John King: Bush hopes for bipartisanship
(CNN) -- President Bush signed a landmark education bill into law Tuesday, following through on a campaign pledge to reform the nation's public education system.
The president didn't just sit in his office and sign the bill. He embarked on a three-state tour that he hoped would encourage more of the sort of congressional cooperation that highlighted the bill's creation. With Democrats and Republicans squabbling over an economic stimulus bill, the president clearly wanted to send a message to lawmakers that they need to work together.
CNN's John King had more on this from Hamilton, Ohio, where the bill was signed.
JOHN KING: The noise you might hear behind me is the president's helicopter. He will leave Hamilton High School quite quickly, fly back to a local Air Force base. Then it's on to New Hampshire, then on to Massachusetts, to repeat, pretty much, what you just heard from the president.
He's calling this the most sweeping education reform in decades. He says the billions of dollars spent by the federal government should finally now, in his view, produce results. Here in Ohio, he's with a conservative Republican, John Boehner, the chairman of the House Education Committee. No surprise there.
But he's also traveling with two very liberal Democrats -- Ted Kennedy, senator of Massachusetts and George Miller a congressman from California. The president holding out this legislation as ... "a great symbol of what is possible when people in Washington get together and do the people's business." This a bipartisan achievement of last year, the president's first year in Washington. Overlooked, in part, because of partisan debates over the budget, and then, of course, the September 11th attacks and the war on terrorism.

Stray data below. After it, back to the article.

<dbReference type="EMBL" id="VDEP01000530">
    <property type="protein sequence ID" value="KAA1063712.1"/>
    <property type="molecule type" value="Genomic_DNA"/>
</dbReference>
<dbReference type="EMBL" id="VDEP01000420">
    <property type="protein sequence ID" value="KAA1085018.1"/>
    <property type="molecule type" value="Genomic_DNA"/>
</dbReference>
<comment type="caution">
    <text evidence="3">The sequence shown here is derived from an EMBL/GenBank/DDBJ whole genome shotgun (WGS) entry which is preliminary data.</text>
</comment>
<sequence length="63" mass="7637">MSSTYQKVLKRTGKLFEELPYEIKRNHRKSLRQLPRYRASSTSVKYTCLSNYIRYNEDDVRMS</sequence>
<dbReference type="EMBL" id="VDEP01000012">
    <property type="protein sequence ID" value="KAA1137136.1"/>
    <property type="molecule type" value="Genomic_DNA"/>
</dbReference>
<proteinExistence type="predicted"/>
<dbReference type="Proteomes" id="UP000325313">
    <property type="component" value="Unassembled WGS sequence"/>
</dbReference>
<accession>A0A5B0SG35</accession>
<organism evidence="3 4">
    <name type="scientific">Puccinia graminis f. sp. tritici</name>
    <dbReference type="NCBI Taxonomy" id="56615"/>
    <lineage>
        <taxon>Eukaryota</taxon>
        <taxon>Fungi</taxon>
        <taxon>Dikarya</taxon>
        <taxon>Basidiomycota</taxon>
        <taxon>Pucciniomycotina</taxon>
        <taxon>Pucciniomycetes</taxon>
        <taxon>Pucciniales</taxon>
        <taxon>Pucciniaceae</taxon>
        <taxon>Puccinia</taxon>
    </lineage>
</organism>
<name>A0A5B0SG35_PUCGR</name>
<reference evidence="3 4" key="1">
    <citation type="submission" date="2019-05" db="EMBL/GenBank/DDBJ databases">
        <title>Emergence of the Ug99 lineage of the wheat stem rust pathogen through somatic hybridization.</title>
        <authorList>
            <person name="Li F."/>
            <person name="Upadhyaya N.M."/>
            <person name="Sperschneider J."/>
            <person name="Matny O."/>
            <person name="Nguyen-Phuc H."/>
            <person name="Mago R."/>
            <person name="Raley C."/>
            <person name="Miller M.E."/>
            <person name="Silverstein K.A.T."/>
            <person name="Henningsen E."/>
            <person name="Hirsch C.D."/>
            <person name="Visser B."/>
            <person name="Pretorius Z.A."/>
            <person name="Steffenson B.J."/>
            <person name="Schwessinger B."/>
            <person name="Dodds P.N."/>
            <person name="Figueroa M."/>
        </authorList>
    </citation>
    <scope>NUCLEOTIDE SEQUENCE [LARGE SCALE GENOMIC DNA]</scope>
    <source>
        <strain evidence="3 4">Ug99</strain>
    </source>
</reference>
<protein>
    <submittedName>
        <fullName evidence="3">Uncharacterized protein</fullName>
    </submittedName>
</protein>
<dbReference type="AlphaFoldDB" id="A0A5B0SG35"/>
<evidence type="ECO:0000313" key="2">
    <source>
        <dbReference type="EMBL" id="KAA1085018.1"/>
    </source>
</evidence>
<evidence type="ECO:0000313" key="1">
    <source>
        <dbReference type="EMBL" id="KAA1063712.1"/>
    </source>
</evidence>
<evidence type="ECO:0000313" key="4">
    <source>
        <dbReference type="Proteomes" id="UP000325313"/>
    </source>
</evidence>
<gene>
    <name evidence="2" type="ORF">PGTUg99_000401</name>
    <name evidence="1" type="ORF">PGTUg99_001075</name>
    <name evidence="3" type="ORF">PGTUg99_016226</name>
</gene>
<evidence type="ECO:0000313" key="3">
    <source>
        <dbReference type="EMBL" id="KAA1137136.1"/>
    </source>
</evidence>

So, the president is taking what I believe you called a victory lap today to celebrate this achievement and hoping ... that perhaps there will also be some carry-over or a reigniting, if you will, of the bipartisan spirit.
The president is right now in quite a partisan fight with congressional Democrats over the economy and just what Washington should do to try to give the economy a boost. That fight is dominating all discussion of domestic policy in this, a congressional election year. So the president is good today -- his kind words for the Democrats on stage with him, are a tribute to the work last year. But the president also hopes for some sort of a carry-over into this new year, which, so far, is off to a much more partisan start.
CNN: And so from here it's on to New Hampshire and Massachusetts?
KING: New Hampshire first. Sen. Judd Gregg, a Republican, is the ranking Republican on the Senate Education Committee, a key architect of this legislation. Then on to Boston, Massachusetts, where he will go to Boston Latin School. And at that stop [he will] focus on Senator Kennedy's work in this legislation.
The president is paying tribute to the Democrats and the Republicans who helped shape this bill [with] record spending levels for education, beginning in 2005. And unheard-of tests for grades 3 through 8: Students must be tested every year in reading and math. It was a major achievement in the eyes of Democrats and Republicans -- and one that didn't get much attention when it finally was agreed to -- the compromise late last year, because of all the focus on the war on terrorism.
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